The U.S. Government Taxes Air Travel

This is from a series of pages on sources of federal war spending other than the federal income tax and strategies that war tax resisters can use to reduce their support of the government in these areas.

The Excise Tax on Air Travel


There is a 7.5% federal excise tax on the price of an airline ticket. In addition, for every domestic flight, or leg of a flight, that begins and ends in the United States there is an excise tax ($3.70); for flights that begin or end in Alaska or Hawaii the charge is higher ($8.10); for international flights that begin or end in the United States, the charge is higher still ($16.10). There are also excise taxes on airplane fuel.

Amount of the Tax

As of , these are the federal excise tax rates on air travel:

  • there is a 7.5% tax on the ticket price
  • the tax on the domestic segment of taxable air transportation is $3.70 (unless the flight is to or from a rural airport, in which case there is no segment-based excise tax)
  • the tax on international flights that begin or end in the United States is $16.10 ($16.30 in )
  • the tax on departures of interstate flights that begin or end in Alaska or Hawaii is $8.10 ($8.20 in )

These excise taxes are adjusted annually for inflation.

Here is an example from the “form 720” instructions, using 2009’s excise tax amounts: “In , Frank Jones pays $265.20 to a commercial airline for a flight in January from Washington to Chicago with an intermediate stop in Cleveland. The flight comprises two segments. The price includes the $240 fare and $25.20 excise tax [($240 × 7.5%) + (2 × $3.60)] for which Frank is liable. The airline collects the tax from Frank and pays it over to the government.”

There are also excise taxes on the fuel used in air transportation, but these are covered on another page.

How Much the Government Collects

It is difficult to determine from the government’s accounting just how much it collects from these various fees, but a budget report puts it somewhere in the neighborhood of $11 billion.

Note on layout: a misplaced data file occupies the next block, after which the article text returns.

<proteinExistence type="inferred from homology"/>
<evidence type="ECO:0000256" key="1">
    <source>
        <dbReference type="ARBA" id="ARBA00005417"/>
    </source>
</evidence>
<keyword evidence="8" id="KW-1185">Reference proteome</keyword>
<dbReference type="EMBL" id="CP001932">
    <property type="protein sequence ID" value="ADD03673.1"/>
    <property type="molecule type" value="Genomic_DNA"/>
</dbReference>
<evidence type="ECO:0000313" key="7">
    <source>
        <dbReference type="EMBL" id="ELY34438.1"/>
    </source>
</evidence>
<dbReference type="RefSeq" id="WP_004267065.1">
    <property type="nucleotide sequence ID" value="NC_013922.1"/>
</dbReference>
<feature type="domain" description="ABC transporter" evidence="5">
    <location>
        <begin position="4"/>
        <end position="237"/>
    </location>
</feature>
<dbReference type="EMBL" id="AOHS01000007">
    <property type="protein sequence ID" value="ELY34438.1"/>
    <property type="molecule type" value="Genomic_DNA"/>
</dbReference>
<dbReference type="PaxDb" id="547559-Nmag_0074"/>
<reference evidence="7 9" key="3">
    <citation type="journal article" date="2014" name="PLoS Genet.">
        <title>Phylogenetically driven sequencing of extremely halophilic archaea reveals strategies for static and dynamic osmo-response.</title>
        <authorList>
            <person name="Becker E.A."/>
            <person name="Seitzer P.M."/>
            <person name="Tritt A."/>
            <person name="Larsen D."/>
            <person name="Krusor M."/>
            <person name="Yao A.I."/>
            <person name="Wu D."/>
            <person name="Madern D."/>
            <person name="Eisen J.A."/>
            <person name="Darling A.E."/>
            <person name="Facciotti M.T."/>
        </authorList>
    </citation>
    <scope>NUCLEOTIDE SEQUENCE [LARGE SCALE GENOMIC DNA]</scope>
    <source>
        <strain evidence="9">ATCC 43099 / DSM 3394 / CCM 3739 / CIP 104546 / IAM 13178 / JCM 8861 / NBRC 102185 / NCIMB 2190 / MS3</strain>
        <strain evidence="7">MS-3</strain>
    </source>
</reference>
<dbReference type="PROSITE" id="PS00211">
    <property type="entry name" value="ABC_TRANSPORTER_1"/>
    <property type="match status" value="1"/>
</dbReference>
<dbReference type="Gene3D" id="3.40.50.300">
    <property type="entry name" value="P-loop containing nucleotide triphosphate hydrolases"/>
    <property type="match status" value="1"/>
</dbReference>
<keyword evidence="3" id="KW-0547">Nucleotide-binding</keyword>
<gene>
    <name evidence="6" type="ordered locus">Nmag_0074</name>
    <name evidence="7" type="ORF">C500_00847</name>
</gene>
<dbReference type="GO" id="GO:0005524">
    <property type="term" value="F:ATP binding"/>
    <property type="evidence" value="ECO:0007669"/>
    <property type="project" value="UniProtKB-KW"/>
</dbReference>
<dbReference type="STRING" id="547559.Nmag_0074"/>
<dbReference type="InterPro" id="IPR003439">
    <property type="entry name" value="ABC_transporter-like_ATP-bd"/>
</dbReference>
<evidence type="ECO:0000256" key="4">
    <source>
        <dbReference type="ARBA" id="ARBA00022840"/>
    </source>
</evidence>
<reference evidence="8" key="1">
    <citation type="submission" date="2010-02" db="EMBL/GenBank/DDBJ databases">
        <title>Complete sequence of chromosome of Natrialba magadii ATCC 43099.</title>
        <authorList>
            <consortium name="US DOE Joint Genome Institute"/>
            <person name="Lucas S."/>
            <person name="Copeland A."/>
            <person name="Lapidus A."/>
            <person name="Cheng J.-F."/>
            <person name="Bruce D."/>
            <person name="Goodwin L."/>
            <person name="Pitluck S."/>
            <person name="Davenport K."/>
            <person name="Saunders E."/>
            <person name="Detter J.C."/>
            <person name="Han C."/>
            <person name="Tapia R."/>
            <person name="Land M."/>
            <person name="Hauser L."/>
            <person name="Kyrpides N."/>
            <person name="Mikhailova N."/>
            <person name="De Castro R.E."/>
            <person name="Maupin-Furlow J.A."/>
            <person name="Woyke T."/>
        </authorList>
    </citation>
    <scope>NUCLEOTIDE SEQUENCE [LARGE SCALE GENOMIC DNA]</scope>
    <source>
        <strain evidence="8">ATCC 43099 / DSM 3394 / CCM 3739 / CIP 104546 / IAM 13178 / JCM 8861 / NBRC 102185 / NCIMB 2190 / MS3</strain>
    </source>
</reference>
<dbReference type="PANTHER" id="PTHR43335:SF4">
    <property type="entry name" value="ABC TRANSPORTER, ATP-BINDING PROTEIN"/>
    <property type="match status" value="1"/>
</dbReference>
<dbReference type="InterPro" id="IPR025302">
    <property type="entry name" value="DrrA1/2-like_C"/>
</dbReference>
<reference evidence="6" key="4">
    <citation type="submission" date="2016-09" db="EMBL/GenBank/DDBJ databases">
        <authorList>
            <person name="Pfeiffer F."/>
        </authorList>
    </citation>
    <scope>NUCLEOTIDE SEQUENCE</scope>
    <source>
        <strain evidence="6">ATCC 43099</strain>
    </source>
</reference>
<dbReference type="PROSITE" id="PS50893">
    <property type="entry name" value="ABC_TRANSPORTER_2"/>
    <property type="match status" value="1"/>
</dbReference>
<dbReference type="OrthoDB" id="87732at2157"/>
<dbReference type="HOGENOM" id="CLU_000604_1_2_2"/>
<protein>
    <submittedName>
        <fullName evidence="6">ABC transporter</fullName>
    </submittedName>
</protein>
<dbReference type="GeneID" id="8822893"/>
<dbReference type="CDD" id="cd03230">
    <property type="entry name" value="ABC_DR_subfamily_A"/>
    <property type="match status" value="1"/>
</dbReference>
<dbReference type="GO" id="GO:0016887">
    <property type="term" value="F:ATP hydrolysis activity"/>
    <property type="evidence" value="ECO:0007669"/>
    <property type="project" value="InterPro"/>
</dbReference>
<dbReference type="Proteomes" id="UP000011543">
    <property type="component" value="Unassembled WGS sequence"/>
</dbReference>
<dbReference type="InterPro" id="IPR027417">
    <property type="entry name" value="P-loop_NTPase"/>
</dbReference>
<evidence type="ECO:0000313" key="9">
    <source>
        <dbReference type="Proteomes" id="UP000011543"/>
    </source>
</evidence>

How This Tax Is Collected

The company receiving the payment for air transportation services must collect and pay over the tax and file the return.

As with the telephone excise tax, this company is merely supposed to collect and pass-through the tax, and if a passenger refuses to pay, the company is supposed to report this to the IRS at the same time as the company files its excise tax return. This report must include the name and address of the tax refuser, the type of service rendered by the company, the price of the ticket, and the date.

Are the Tax Receipts Earmarked?

Some of the tax is destined for the Airport & Airway Trust Fund, and some for the general fund.

How Can You Resist This Tax?

Obviously, you can avoid contributing to taxes on air travel by not travelling by air, using ground transportation instead or staying closer to home.

The law seems to leave open the possibility of refusing to pay the excise tax at the time of ticket purchase, but we’ve never heard of anyone attempting to do this, and the usual process for ticket purchasing doesn’t seem to have a juncture at which a resister can make such a refusal. This is an experiment that remains to be tried.

See Also

Some bits and pieces from here and there:

  • The JustSeeds Artists’ Cooperative is selling a war tax resistance propaganda poster produced by the War Resisters League, in the early 1980s (they believe).
  • A website calling itself IRS Doghouse aims to let people rate and check up on the ratings of IRS employees.